Finding What You Want to Do

Education Programs Specialist Wes Hatch joined the Elachee team in August. Go on a hike with Wes and he’ll share why the path sparkles so much in the sunlight (mica in the rocks), which acorns are the most nutritious and tasty for foragers (those from the White Oak) and why an Orange Witch’s Hat Mushroom has funny white lines etched across its cap (a slug did it).

Wes Hatch, Elachee Education Programs Specialist, is a naturalist by choice.Growing up near the Cuyahoga Valley National Park in Ohio, Wes discovered his love for nature there and in Florida when visiting his grandparents.

“My grandmother would take my brother and me to the swamp to see alligators and would point out all the birds. In college, I thought about majoring in zoology but my parents, who are both CPAs, encouraged me to focus on business.”

Wes came to Atlanta to work a desk job, but quickly realized he hated being stuck indoors. He embarked on a different adventure that led to experiences as an intern and camp counselor at Chattahoochee Nature Center. Wes confides, “I knew I’d found what I wanted to do.”

When asked what he likes best about working at Elachee, Wes explains “I get to be outside and work with animals and people. But I don’t just teach other people about nature. I get to learn something new and grow as a person every day. It doesn’t matter if someone is seven or 70, they may know something about an animal or plant that is new to me.”

A large part of his role at Elachee is teaching school-age children. “I especially love it when children tell me something new. They realize how cool nature is and develop confidence in themselves. Their eyes light up when they realize that having some knowledge to share gives them the power to be a teacher, too.”

Wes, like the other skilled Elachee educators, get children outside to explore the wonderful diversity of the natural world during school field trips to the Nature Center and by taking the Elachee in Your Classroom programs to schools in the greater metro Atlanta and north Georgia region.

“I encourage children to touch things, get a little dirt and mud on their hands, to touch the bark of a tree to feel whether it’s rough or smooth,” he says. “I’m a kinetic learner myself and retain information better if I can touch things, instead of just listening to someone talk about them.”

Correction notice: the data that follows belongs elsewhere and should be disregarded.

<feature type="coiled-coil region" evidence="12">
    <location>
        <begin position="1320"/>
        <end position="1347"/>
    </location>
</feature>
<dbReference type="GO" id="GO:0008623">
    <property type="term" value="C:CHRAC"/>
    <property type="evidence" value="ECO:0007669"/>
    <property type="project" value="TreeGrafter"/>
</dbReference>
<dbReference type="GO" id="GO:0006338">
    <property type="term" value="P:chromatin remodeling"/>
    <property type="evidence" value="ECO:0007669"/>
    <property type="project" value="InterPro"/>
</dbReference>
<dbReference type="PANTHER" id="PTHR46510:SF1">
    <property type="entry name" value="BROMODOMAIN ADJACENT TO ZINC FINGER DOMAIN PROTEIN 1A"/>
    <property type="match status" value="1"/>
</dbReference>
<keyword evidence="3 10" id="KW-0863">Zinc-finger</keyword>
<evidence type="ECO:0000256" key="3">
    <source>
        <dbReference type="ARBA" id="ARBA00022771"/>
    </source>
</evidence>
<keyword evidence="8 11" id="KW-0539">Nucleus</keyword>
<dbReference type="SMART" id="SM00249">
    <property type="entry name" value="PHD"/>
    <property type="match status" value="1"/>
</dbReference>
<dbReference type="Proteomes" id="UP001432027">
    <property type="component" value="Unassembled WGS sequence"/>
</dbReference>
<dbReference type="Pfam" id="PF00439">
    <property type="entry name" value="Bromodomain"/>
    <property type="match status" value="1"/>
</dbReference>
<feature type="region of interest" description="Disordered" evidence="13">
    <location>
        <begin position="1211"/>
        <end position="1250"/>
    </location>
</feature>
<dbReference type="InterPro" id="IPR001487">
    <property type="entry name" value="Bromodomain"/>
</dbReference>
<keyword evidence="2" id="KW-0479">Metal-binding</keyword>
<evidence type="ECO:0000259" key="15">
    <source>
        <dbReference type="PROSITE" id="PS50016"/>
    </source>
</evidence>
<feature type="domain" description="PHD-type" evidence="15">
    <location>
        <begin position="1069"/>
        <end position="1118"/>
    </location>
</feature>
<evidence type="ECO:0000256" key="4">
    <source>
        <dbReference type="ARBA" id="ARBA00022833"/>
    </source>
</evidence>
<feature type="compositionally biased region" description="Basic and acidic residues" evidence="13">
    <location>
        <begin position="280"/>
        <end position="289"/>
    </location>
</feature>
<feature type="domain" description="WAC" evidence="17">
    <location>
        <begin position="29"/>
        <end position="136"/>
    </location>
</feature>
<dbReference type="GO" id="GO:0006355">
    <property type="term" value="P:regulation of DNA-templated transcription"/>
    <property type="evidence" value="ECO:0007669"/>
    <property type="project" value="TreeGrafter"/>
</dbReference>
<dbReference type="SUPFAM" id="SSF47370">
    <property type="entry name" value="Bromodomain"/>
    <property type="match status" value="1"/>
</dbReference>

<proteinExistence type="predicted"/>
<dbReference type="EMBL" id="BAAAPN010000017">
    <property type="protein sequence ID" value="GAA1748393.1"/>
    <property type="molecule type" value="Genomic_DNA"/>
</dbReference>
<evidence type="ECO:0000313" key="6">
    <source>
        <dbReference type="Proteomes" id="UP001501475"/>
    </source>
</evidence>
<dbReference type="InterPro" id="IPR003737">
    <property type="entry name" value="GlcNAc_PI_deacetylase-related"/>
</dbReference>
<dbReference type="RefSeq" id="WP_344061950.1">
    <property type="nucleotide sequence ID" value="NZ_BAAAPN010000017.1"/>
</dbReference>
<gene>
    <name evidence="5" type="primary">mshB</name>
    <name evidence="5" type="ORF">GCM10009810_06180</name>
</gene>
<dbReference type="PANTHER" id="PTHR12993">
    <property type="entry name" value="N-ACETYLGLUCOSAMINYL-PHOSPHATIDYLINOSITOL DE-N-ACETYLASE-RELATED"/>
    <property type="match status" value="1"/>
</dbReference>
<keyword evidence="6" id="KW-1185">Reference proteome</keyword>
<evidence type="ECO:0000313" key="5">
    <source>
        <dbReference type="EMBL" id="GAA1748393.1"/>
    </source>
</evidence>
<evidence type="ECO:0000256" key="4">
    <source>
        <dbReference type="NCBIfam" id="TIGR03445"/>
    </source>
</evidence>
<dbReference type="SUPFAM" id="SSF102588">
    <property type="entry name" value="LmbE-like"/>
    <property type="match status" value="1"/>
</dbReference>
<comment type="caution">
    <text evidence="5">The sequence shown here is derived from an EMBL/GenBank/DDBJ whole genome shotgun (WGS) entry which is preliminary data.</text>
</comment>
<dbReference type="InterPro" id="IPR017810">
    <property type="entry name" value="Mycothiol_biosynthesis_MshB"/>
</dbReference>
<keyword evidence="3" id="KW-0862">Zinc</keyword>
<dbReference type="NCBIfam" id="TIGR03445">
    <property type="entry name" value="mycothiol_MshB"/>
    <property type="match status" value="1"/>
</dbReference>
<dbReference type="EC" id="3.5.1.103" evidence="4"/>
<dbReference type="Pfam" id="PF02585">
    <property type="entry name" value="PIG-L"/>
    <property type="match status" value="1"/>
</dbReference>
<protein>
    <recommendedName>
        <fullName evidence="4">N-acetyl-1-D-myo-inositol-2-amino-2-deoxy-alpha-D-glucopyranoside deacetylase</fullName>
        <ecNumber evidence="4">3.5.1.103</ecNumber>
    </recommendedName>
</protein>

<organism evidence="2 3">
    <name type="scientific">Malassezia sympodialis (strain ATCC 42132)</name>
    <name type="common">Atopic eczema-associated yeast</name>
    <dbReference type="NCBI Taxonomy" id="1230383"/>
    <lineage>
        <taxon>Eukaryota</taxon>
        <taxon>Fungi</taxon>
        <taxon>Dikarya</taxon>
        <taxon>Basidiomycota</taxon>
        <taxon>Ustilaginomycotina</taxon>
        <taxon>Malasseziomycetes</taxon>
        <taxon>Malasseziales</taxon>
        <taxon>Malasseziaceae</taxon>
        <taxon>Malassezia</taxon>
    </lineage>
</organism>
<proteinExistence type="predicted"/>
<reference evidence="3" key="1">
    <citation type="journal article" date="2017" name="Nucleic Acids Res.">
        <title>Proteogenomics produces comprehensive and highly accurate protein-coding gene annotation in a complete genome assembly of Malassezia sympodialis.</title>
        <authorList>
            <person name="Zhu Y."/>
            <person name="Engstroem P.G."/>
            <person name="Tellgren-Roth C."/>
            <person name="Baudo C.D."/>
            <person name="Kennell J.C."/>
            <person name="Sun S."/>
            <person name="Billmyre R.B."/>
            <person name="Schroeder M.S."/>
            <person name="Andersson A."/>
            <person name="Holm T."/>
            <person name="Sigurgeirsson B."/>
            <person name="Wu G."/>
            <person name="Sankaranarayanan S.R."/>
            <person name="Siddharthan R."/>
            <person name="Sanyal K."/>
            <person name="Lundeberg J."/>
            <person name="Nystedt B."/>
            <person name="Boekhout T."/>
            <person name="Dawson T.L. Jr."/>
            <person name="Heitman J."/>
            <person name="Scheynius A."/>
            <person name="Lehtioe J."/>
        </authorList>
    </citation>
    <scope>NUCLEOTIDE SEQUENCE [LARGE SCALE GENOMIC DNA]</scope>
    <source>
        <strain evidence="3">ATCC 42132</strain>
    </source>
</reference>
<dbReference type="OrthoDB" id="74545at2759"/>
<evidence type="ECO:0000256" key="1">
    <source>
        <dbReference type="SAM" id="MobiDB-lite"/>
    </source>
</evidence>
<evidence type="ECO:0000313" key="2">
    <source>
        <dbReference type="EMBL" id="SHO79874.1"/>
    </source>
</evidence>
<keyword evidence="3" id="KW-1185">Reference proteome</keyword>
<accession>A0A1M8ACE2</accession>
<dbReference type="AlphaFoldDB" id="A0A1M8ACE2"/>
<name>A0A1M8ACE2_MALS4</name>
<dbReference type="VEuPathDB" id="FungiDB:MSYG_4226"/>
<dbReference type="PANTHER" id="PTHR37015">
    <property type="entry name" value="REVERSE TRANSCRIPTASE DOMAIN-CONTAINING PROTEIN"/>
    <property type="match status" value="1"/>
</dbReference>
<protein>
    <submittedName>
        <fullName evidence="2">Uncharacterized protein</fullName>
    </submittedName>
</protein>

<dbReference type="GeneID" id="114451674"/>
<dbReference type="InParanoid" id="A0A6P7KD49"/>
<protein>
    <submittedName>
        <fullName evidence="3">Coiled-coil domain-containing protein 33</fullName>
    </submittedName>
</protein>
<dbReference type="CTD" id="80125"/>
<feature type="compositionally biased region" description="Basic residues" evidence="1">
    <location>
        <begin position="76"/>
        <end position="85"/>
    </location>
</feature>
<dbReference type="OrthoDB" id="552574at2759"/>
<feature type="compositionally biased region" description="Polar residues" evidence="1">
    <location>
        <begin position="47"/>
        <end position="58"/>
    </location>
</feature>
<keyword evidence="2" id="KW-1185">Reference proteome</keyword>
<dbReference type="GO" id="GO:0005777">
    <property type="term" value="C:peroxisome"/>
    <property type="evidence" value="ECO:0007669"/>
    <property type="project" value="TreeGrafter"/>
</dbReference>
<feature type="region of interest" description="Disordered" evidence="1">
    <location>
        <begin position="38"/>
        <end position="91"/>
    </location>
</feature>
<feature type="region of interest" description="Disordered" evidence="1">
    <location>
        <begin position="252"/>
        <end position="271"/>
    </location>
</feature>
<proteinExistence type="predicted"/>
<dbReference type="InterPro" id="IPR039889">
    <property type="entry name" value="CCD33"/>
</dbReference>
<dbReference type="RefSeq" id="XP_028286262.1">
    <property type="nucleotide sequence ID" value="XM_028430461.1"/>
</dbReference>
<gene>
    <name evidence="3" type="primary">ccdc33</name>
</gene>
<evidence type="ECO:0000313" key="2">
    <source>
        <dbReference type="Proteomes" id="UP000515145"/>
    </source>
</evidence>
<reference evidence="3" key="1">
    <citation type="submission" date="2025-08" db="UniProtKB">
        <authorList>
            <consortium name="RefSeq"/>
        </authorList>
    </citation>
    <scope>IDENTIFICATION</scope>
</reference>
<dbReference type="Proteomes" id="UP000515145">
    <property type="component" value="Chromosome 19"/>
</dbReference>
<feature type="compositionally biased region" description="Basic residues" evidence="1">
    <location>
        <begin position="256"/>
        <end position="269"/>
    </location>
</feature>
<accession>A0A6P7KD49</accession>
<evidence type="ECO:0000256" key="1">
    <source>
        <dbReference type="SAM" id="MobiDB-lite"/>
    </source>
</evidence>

Wes continues, “I’ve worked with some kids who have never been out in the woods before. If you hear something scurrying in the leaves, it can actually sound a lot larger than it is. A lizard, for example, can sound like a deer going through the woods. Plus, out here, you can be going on a hike and not even notice you’re exercising because you’re so immersed in what’s around you.”

What really gets Wes revved up is birding. “I’ve been a big birder for 10 years. It gets me moving and de-stresses me,” he shares. “Birds have taken me all over. I’ve traveled around the U.S. and visited every county in Georgia (that’s 159) to look for birds.” In following his passion, Wes has discovered that birds have regional accents, a bit like humans do. “I love listening to them.”

His challenge to you? Help a child get excited by the green of the leaves, something wiggling across the trail or birds calling overhead. Introduce a child in your life to nature.

Camp Elachee: Where Nature is the Adventure

One sure-fire way to help a child become comfortable with the natural world is at Camp Elachee. Check out the Camp Elachee 2020 day camps planned for spring break (April 6-10, 2020), as well as nine themed weekly summer day camps (June 1-July 31, 2020). 

Wes will also be the Camp Elachee liaison for the 2020 Counselors-in-Training Leadership Program available for youth entering grades 9-12 in the fall.

Camp Elachee 2020 registration is now open. Visit for details about Pre-Kindergarten, Elementary and Middle School summer day camps held at Elachee Nature Science Center.